Jill Garcia was my second driver. Jill, who has been with Schneider National for 15 years, is a trainer and had a student driver with her, David. I thought I was riding in an airplane, not a truck – we were on the top of the mountain, driving in the clouds, in poor weather conditions. She told me that the fog that we rode in that night was the 2nd worst fog that she'd been in during 15 years on the road. We arrived in Morgantown, WV at 1:00 AM. Jill and I talked about Schneider's sleep apnea program, which is one of the best in the industry. Jill was diagnosed with sleep apnea ten years ago and, before the diagnosis, she slept ten to twelve hours a night and took a two hour nap. Now, she sleeps six to eight hours; she has gotten six hours back in her day. Her quality of life has so improved that with those extra hours in her day, she said she needs a hobby. As some of you probably know, Jill's a regular guest on a number of radio shows and has 2,000 followers on Twitter.
Thank you, Jill, for helping me put a face on the sometimes anonymous truck driver. Tomorrow is Jill's 50th birthday, and her parents, Jim and Alice Pederson, and her sister, Lesley, are here to celebrate with her. Her mom Alice was a school bus driver for 35 years.
The next morning, at 7:00 AM, I met my third driver, Clarence Jenkins. Wait, I was on my way to WIT, who was this guy? But … Clarence is an excellent and highly experienced professional driver for UPS Freight. And, he has accumulated nearly four million accident-free miles.
Clarence works with the WV Trucking Association, going into driver's education classes to help teenagers gain an appreciation for sharing the road with truckers. Clarence was a gem and a real gentleman, but he was a gentle reminder that yours is a male-dominated industry.
Next, I got on board with Angela Jordan, who drives for US Xpress. Angela has had her CDL [commercial driver's license] since she was 18 years old. She has driven school buses, passenger bus, trucks, and she was one of the youngest 1 million milers. Now, Angela is the straight talk express - she had an EOBR and really wasn't a fan of the big brother that trucking is becoming. She doesn't want to have people telling her what to do … when to stop, where to rest, etc. She told me that the driving is easy; the learning to live out here is hard.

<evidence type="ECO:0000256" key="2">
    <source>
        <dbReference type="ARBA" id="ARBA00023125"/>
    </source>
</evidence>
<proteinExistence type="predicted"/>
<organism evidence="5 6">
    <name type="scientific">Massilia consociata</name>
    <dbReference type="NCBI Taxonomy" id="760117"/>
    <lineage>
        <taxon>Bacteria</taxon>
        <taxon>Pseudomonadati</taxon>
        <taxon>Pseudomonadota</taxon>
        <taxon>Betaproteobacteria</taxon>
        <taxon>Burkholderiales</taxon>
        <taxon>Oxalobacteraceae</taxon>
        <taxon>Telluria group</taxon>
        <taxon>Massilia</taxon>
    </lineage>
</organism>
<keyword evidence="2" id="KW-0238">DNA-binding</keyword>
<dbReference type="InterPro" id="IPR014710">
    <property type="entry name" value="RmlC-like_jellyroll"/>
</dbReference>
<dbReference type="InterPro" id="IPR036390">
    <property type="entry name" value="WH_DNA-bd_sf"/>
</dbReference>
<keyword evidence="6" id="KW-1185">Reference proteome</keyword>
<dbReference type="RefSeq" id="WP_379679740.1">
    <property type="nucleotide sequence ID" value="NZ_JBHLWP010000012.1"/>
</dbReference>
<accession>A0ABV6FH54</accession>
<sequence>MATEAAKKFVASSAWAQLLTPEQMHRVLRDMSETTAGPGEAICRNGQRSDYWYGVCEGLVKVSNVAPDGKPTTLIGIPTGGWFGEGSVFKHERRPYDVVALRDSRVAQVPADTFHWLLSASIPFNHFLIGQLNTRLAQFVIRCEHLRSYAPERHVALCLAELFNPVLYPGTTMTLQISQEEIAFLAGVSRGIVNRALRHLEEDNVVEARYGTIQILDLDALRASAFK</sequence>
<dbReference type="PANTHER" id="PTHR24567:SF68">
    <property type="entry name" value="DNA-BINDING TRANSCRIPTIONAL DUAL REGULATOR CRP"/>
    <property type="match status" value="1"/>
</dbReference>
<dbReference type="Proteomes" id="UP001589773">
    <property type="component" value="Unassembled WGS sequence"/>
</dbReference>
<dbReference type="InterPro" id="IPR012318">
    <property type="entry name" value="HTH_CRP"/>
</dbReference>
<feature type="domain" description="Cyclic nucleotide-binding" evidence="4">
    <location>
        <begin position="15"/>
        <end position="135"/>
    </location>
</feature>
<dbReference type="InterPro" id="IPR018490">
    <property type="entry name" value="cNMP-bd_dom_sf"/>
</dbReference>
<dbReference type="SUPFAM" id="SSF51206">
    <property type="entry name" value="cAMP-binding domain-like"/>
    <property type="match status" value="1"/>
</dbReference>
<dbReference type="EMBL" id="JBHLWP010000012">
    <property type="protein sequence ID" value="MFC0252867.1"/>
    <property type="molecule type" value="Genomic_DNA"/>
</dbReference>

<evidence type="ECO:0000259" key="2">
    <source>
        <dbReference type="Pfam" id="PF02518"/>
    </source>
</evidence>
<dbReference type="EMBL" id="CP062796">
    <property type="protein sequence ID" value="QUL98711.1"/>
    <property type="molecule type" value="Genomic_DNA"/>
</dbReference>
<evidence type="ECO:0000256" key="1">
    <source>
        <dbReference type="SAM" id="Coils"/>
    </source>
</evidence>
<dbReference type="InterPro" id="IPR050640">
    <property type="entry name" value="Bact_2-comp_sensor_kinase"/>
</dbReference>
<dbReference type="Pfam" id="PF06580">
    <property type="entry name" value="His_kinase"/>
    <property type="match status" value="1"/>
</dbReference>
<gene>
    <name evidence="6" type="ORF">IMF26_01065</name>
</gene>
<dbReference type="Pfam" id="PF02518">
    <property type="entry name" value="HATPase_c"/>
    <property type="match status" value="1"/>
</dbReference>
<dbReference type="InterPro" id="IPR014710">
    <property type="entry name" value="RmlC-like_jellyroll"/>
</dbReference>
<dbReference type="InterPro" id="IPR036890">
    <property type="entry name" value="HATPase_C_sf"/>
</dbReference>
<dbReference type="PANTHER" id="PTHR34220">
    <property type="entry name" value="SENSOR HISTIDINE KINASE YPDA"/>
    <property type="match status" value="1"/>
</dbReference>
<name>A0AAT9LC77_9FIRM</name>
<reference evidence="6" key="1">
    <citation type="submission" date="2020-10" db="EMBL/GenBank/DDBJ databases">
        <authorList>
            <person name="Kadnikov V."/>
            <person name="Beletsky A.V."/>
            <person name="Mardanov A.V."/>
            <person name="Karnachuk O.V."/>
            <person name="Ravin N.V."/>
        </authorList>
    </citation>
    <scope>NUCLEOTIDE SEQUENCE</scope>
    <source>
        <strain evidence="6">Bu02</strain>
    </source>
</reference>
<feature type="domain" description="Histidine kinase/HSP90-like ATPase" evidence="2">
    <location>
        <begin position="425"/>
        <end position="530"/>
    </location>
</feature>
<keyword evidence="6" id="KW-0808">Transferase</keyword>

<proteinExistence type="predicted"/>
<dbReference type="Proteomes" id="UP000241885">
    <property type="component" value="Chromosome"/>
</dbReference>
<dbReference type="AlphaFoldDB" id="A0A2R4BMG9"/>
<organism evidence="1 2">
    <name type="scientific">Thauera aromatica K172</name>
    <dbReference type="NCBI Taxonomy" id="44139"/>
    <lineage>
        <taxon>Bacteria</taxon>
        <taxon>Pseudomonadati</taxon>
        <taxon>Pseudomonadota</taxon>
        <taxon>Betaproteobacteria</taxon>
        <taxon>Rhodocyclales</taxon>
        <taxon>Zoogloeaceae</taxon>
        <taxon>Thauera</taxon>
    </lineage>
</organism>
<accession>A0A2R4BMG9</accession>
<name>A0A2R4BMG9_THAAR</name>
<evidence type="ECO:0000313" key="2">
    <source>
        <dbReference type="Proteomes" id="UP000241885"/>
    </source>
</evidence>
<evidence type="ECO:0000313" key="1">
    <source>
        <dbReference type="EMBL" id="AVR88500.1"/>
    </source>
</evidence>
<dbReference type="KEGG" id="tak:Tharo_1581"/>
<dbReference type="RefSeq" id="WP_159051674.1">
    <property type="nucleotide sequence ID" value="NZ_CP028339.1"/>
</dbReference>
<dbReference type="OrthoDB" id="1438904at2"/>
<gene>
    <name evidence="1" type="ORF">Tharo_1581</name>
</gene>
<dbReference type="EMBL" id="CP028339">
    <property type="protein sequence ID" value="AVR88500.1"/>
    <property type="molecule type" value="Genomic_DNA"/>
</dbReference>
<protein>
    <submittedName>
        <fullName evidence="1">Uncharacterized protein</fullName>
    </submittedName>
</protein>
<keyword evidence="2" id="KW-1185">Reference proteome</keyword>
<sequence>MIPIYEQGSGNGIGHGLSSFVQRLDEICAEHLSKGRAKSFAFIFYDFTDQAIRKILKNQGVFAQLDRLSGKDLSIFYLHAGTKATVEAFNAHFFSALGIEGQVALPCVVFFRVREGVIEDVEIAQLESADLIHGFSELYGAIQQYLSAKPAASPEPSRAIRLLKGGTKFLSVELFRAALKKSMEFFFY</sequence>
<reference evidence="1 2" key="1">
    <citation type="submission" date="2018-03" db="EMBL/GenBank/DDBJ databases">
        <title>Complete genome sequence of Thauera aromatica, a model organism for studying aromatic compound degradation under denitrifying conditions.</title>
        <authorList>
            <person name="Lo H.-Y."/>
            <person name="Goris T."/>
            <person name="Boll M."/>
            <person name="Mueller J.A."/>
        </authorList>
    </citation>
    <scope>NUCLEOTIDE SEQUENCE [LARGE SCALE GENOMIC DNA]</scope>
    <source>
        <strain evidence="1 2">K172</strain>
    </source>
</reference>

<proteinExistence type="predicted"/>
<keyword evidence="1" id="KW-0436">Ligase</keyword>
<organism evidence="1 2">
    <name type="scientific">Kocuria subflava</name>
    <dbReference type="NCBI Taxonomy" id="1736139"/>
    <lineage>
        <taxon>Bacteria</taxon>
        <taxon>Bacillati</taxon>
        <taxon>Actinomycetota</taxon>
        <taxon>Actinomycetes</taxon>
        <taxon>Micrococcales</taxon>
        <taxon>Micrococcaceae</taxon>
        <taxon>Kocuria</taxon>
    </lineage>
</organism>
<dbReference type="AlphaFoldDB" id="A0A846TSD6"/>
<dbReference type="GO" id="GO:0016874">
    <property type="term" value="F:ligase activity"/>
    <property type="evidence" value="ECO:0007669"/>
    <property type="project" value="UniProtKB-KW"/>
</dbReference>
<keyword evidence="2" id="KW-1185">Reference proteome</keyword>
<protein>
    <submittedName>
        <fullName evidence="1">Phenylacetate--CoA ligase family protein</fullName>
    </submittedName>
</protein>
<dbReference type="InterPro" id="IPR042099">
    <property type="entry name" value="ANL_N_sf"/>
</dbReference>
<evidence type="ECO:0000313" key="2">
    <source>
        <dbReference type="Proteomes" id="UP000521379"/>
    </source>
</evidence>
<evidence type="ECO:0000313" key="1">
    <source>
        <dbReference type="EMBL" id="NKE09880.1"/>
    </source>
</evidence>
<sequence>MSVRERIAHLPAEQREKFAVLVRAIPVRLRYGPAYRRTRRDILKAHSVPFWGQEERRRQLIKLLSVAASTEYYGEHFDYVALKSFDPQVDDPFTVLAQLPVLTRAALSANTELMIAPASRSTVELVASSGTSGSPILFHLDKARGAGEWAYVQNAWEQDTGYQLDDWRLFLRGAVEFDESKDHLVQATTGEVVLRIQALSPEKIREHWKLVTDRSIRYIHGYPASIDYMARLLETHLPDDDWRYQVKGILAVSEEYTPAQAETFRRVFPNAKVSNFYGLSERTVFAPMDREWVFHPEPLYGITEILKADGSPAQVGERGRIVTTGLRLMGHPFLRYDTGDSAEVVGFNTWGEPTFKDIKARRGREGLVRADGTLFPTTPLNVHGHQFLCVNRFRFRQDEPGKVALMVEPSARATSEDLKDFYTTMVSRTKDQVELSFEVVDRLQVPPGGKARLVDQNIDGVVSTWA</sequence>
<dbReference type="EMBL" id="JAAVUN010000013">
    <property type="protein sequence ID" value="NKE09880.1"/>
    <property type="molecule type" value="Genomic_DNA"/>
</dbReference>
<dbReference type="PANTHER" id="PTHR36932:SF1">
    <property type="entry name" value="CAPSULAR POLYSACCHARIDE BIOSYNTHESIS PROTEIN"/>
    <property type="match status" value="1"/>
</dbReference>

One thing that I heard from all of the drivers is that it's hard to find safe and secure parking areas … you know the areas you want to avoid. This trip definitely sensitized me to that issue, and I will carry the message of improved parking facilities back to Washington.
My last driver was Mary Jo Carty, who drives for Wal-Mart, and who has 2.74 million safe driving miles. Anyone who knows Jo knows that she is a huge Kentucky wildcat fan, and today is an important day for big blue fans. GO CATS!
Jo must be the best aunt! She took her nieces for a three week ride in the summertime, and she made sure that they learned their states and capitals.
Jo and all the ladies here, you deserve the accolades you are getting today, but you also deserve to be recognized for your work by the public every other day! I know I feel safer driving on the road next to big rigs – when I know that professionals like you are behind the wheel. I challenge each of you, over the next year, to take another girl or another woman out on the road with you, on a road trip. Whether it's your niece or daughter or neighbor or a new trainee. maybe they'll find their career behind the wheel too.
Thank you, Ellen and WIT ... and Stephanie ... and Jill ... and Clarence ... and Angela ... and Jo ... for making it possible. For getting me here safe and sound. And, for teaching me so much.
You see tough things out there on the road. You've seen some terrible accidents and some sad situations. Some of you have been threatened. And over the years you've surprised a lot of people. Some of the receivers might have even told you to have your husband back the truck up.
To all you barrier breakers ... let me close my remarks by recalling Rosie the Riveter. Remember Rosie? She was the symbol of the thousands of American women who took on male-dominated trades to help the war effort during World War Two. I'm sure you have seen the poster, the t-shirt, or the coffee mug with Rosie flexing her arm under the slogan, "We Can Do It."
Women in this industry tend to stand in the background. Maybe that's one way to survive in this industry. Stay in the background, not be noticed. Now is the time to be like Rosie. Get noticed. Flex your muscle. Well, ladies in safety red - to all women who hold a CDL and drive safely - after my trip this week, all there is to say is: "Yes, you can."